In my quest to find the mystical freedom, I’ve been hit with many dead-ends like this. I have sought to understand how choices and actions confine our thought and desires. How some choices that we make may rise to dominate our thoughts and desires, restricting our ability to break free from them. I have also sought to understand how the understanding of what is supposedly “morally good” (or Biblical laws) is always at odds with common beliefs, causing us to struggle between choices. When our heart desires something that our minds tell us isn’t good, we’re hit with a catch. Are we really free from restrictions?

Now, if we go about doing what our heart desires, will we be tied down by the actions that we make? Or if we go about following the moral law in our minds, will we be overcome by the desires of the flesh to do what we think we ought not to do?

Surely, there is no freedom indeed. Unless, of course, you ‘die‘ to the binding law.

Now, I think we will need to take a step back and peel back the irrational expectation of freeing ourselves from all possible restrictions. We need to take into consideration the constraints of the physical space-time as well as the wellbeing of the others around us.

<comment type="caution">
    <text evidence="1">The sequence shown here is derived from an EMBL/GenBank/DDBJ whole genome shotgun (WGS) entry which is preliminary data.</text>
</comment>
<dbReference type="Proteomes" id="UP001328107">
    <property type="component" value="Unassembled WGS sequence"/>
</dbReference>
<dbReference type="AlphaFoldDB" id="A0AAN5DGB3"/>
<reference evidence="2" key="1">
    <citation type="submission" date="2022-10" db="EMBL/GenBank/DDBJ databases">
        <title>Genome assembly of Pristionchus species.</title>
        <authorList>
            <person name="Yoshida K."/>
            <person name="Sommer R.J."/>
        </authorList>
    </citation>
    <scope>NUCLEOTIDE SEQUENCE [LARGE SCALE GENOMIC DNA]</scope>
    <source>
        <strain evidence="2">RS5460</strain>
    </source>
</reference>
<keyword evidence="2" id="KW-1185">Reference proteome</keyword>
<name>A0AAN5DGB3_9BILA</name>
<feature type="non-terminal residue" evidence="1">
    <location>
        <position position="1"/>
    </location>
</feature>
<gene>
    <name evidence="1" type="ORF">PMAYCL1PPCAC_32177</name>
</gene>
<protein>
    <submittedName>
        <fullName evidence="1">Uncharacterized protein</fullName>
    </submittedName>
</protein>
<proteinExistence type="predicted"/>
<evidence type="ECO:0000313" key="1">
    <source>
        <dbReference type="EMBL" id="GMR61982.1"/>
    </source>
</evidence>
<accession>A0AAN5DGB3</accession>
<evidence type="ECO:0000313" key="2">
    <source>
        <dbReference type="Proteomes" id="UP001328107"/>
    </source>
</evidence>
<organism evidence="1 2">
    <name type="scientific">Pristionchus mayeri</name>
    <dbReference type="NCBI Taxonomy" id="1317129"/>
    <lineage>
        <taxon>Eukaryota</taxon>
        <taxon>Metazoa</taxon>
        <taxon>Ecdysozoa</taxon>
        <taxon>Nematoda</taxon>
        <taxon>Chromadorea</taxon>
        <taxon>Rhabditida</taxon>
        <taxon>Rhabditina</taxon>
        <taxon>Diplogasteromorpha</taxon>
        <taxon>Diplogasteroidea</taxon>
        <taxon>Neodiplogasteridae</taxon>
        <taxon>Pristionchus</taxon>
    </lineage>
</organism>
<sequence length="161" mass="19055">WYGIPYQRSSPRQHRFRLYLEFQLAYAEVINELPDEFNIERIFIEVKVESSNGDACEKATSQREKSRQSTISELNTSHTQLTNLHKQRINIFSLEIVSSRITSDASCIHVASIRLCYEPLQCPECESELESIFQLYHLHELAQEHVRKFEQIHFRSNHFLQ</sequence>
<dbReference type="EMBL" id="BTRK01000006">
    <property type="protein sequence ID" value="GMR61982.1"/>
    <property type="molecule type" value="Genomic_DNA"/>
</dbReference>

For in my inner being I delight in God’s law.
— Romans 7:22, NIV.

Sure, if the confines of the law maximise the common good for the society and care for the wellbeing of everyone around us, then it should be seen as good. But that will also mean we must limit ourselves to a certain set of rules so that we may not affect the freedom of others. But there is a school of thought that breaks away from the mundane adherence of the law of the narrow way. This is the doctrine of delight — a doctrine of joy. We are broken free from responsibility when we find delight in the things we are supposed to adhere to. We are broken free from the mundaneness of obligation when we know the good that the law will bring.

When our desires coincidentally coincide with the laws of the narrow way, we will naturally be inclined to delight in it. Or will it?

For in my inner being I delight in God’s law; but I see another law at work in me, waging war against the law of my mind and making me a prisoner of the law of sin at work within me.
— Romans 7:22-23, NIV.

I think it’s normally not the case, really. Flesh and blood do not simply win battles against earthly temptations. It simply won’t happen. So, when we consider the attributes of the freedom that Truth promised to give, we need to consider our humanly limitations; both in the physical and the spiritual realm.

It is, therefore, my conclusion that freedom is a culmination of abilities to do what we ought to do and to abstain from that that is detrimental to our collective wellbeing. It is this ability that allows us to break away from the bonds of moral obligation and into the realm of love; delighting to do all things with the wellbeing of others and oneself in mind, achieving the best outcome for the human race.

But no. This isn’t possible. Not with our own strength.

However, as it is written: “What no eye has seen, what no ear has heard, and what no human mind has conceived” — the things God has prepared for those who love him — these are the things God has revealed to us by his Spirit.
— 1 Corinthians 2:9-10a, NIV.